Miss Peregrine's Home for Peculiar Children
by Ransom Riggs
Published : 2011
by Quirk Books
On audible narrated by Jesse Bernstein
This review is based on the audiobook version from audible.com.
Miss Peregrine's Home for Peculiar Children tells the story of Jacob.
Immediately, we fall in-love with Jacob's grandfather named Abe.
In fact, I would have been totally if this book tells the story of Abe.
Thinking about it, without Abe, this story wouldn't have been at all possible.
Let me explain that...
Jacob is the only person who loves Abe. We get that pretty clearly on the get-go.
He has a special relationship with his grandfather, starting at a young age.
Abe likes to tell fantastic stories to young Jacob, who ate it all up.
Jacob has a lot of
boring personal issues. He has one friend who bolted at the first sign complication.
I found it difficult to empathized with Jacob, because his issues are just so high-school.
Plus, Jacob is upper-middle class who would inherit a multi-million dollar chain of drugstores.
Sorry, Jacob. I was born lower middle class and have remained lower middle class.
I'm not saying that money should make you happy. But Jacob doesn't value the opportunities his connections afford him.
Instead, Jacob lives in his tiny little world without motivation.
That is until his grandfather dies.
Jacob sees his grandfather die. More importantly, he sees his grandfather's killer.
And, it wasn't human.
It was a horrible fantastical creature that shouldn't exist in a mundane book-world.
But this wasn't that world and Abe leaves enough crumbs for Jacob to take us to the wonderful world of Miss Peregrine.
Before the story picks up at Miss Peregrine's, we learn that Abe was a WWII veteran as well as a holocaust survivor.
Abe was one of the few lucky Jewish children who was shipped out to England before things got very bad.
We learn that after everything, Abe developed dementia and his family thinks he has gone bonkers.
Only Jacob sympathized with Abe. Don't worry, Jacob, I also deeply sympathize for Abe.
As I've said, I wouldn't mind a grandfather having Jacob's adventures.
Alas, we had to follow Jacob who is 16-year-old. He and his father traveled to a little island in England (after Jacob's therapist agrees).
The home where Abe had stayed with Miss Peregrine is a regular haunted house.
It was a dilapidated and bombed out (via WWII) house.
Not knowing anything about the premise, I thought that ghost stuff was going to happen.
Something else happens and Jacob finds Miss Peregrine and her wards.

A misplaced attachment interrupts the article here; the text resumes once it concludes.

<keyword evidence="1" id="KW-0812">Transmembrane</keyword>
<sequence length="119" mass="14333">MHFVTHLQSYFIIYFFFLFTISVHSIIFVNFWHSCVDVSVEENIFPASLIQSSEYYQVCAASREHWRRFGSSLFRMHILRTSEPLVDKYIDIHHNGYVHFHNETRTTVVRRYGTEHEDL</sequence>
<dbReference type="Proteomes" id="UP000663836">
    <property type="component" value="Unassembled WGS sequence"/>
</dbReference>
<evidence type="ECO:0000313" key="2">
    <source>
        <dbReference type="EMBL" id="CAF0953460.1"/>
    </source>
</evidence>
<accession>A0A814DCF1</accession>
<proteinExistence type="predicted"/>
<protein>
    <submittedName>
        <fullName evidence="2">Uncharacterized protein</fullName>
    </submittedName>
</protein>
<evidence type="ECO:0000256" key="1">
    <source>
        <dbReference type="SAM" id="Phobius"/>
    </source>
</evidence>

There are a handful of peculiar children living with Miss Peregrine.
Everyone in the school has special powers.
Wait, what? School. Gifted Children. Slightly eldritch headmaster/mistress.
That's right. You are thinking exactly what I was thinking:
XAVIER'S SCHOOL FOR GIFTED CHILDREN!!!
mutants children were rescued from horrible circumstances of people who couldn't understand their power.
As per usual, there's a Magneto to Miss Peregrine's Xavier.
The Magneto-s come in the form of hollowgasts and whites.
Hollowgasts are pandimensional creatures who eat up peculiars and people.
Whites were peculiars who have lost their power and are slaves to hollowgasts.
Mind that there's a lengthy exposition by Miss Peregrine on all this.
Anyhow, most main character children have names and their abilities are described in full.
As the story goes on it's difficult to keep up with who is who.
Except for the token best friend and the love interest (it's young-adult after all).
It took a while for me to get into this audiobook.
I blame Jacob and his personal issues.
The annoying personal conflict comes up periodically, placed in spaces before and after action-packed sequences.
That made it even more annoying.
I don't have anything against internal conflicts. But it was too shallow to matter.
Since this book has a sequel, I suppose that Jacob's internal conflict would be richer in the future.
The action sequences are very good. The character's decisions are believable.
Having said that, the action sequences (especially the climax) is very long.
The adrenalin rush is there but it gets tiring and fizzles out when you've been at it for a long time.
What really shines is the mystery. It's generic but it's presented enough that it looks fresh.
Like packed cooked meals you get from the grocery.
It looks fresh and you believe it's fresh, even though you know it's really not.
Listening to this book is very enjoyable.
There are snippets of gold here and there, such as the villagers, the bog-man history, etc.
The gold is enough to carry me through the boring bits.
3.5 stars out of 5
PS I have Hollow City, the 2nd book of Miss Peregrine's Home for Peculiar Children.